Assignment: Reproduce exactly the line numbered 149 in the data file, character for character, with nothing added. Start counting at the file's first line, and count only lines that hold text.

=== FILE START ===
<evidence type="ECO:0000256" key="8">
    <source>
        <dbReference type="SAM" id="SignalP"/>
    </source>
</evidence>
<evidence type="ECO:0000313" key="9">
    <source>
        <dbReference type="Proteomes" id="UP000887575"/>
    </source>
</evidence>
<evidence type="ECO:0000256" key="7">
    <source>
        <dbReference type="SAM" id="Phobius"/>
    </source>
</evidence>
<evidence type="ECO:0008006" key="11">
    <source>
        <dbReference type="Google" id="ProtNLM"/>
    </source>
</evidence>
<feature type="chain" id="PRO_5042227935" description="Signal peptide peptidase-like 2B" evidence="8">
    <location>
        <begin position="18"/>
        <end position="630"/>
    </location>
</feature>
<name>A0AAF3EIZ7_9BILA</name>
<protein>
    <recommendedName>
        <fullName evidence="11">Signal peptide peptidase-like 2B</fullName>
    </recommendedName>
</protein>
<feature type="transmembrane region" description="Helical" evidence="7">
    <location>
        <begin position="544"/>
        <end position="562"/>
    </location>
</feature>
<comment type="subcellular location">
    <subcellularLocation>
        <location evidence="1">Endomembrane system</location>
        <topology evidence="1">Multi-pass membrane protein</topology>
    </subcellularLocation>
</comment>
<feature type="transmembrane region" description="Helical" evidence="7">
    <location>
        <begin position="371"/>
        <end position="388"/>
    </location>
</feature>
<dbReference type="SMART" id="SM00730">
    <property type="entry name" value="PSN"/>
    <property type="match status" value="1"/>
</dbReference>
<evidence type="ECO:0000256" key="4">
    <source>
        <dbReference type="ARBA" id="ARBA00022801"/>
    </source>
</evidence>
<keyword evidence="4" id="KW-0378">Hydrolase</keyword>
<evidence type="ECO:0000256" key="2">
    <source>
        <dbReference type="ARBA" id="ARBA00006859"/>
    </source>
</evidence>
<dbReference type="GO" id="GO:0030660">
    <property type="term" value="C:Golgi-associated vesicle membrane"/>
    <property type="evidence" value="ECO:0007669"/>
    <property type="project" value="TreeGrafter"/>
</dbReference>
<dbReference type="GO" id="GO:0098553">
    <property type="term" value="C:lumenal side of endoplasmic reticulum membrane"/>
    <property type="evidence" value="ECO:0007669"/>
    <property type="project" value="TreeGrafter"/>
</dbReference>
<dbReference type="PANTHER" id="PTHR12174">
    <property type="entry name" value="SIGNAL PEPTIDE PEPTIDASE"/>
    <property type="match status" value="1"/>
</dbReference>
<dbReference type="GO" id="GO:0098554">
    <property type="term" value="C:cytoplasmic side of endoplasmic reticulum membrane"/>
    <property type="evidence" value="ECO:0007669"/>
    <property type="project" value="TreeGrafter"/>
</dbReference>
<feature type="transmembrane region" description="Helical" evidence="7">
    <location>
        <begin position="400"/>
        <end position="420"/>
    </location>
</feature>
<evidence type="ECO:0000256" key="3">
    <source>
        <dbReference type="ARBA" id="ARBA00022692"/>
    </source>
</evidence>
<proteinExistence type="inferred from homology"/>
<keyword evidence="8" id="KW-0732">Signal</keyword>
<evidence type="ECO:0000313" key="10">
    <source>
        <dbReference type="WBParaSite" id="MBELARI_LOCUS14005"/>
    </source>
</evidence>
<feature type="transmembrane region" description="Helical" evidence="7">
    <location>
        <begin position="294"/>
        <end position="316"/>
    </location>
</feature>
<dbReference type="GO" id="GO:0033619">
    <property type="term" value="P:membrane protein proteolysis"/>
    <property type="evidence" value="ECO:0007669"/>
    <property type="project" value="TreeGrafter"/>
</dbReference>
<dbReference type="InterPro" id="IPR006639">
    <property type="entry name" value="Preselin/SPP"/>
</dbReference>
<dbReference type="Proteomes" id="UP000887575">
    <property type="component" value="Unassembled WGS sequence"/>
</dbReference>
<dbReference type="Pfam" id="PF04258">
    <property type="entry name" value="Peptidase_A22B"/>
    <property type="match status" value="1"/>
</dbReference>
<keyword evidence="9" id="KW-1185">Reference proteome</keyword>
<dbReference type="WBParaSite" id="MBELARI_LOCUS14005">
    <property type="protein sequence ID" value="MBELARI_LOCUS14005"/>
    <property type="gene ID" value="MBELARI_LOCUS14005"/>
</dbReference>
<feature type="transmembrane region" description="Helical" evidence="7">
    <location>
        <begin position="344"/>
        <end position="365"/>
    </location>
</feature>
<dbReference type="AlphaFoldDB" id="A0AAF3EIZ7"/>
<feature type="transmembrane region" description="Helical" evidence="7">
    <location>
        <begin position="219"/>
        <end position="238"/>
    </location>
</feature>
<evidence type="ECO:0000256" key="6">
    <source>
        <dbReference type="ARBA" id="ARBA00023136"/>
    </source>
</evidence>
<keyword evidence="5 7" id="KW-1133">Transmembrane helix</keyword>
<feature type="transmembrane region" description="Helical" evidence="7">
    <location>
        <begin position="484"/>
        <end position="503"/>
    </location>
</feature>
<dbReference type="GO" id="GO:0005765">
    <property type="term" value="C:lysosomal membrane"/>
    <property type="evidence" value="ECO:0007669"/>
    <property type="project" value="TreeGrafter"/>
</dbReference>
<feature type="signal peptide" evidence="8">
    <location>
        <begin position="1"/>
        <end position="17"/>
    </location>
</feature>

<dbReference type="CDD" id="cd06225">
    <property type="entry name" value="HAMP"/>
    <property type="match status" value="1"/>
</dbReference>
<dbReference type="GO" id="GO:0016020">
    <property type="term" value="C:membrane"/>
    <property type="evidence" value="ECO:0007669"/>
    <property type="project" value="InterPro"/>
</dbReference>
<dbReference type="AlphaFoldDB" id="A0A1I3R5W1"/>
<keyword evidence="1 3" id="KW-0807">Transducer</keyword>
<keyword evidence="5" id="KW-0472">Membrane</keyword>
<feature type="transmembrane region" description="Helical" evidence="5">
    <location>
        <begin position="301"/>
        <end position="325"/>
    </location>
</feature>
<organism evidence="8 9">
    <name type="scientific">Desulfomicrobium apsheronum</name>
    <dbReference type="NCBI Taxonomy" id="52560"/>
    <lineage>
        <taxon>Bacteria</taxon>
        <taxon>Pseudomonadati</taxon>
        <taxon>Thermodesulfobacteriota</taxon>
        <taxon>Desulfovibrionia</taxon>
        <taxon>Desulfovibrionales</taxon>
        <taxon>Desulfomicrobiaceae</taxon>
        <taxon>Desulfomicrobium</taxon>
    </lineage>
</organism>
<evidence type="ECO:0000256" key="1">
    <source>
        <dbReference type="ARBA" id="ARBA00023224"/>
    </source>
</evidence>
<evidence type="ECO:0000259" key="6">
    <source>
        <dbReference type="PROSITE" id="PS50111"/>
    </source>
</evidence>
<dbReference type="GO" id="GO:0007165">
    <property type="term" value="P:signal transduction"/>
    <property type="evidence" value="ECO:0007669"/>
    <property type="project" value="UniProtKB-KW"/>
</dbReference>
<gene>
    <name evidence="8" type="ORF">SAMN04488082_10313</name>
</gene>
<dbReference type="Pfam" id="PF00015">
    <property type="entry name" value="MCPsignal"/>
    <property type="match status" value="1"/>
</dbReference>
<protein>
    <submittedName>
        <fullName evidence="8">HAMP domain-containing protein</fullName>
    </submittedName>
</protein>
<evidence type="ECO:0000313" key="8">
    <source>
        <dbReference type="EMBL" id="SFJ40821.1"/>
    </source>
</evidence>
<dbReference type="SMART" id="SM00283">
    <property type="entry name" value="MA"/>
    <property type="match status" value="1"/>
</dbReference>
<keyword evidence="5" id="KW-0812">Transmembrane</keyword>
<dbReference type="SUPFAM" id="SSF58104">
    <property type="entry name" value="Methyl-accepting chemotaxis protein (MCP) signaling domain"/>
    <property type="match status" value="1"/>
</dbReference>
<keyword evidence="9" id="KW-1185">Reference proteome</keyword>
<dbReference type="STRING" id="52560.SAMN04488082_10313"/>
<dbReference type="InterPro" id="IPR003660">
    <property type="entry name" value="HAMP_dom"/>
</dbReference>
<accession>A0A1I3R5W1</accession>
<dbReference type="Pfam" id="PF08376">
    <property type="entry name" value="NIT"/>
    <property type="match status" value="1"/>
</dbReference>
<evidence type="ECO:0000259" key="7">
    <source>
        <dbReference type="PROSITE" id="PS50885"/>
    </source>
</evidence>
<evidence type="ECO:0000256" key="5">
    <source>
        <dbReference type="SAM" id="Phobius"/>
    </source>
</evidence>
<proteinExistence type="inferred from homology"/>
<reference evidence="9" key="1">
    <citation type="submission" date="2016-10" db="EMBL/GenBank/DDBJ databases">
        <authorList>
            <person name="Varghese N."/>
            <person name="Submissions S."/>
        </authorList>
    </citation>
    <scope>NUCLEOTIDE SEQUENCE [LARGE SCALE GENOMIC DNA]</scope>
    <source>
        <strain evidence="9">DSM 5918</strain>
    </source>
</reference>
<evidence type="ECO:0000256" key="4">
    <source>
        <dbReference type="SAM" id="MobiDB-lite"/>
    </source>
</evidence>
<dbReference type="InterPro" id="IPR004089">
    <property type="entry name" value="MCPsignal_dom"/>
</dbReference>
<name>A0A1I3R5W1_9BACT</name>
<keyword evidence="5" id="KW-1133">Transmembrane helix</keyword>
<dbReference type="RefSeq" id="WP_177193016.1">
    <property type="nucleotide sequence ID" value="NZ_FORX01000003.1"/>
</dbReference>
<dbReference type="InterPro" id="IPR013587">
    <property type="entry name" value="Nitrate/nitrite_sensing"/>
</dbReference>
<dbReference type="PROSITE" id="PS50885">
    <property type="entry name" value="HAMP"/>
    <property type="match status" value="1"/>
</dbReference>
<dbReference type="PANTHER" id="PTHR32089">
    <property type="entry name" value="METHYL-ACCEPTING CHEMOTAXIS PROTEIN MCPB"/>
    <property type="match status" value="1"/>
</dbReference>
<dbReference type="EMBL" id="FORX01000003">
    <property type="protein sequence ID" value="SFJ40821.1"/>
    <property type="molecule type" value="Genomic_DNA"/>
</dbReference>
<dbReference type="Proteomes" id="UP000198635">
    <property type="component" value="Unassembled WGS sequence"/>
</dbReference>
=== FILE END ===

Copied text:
    <location>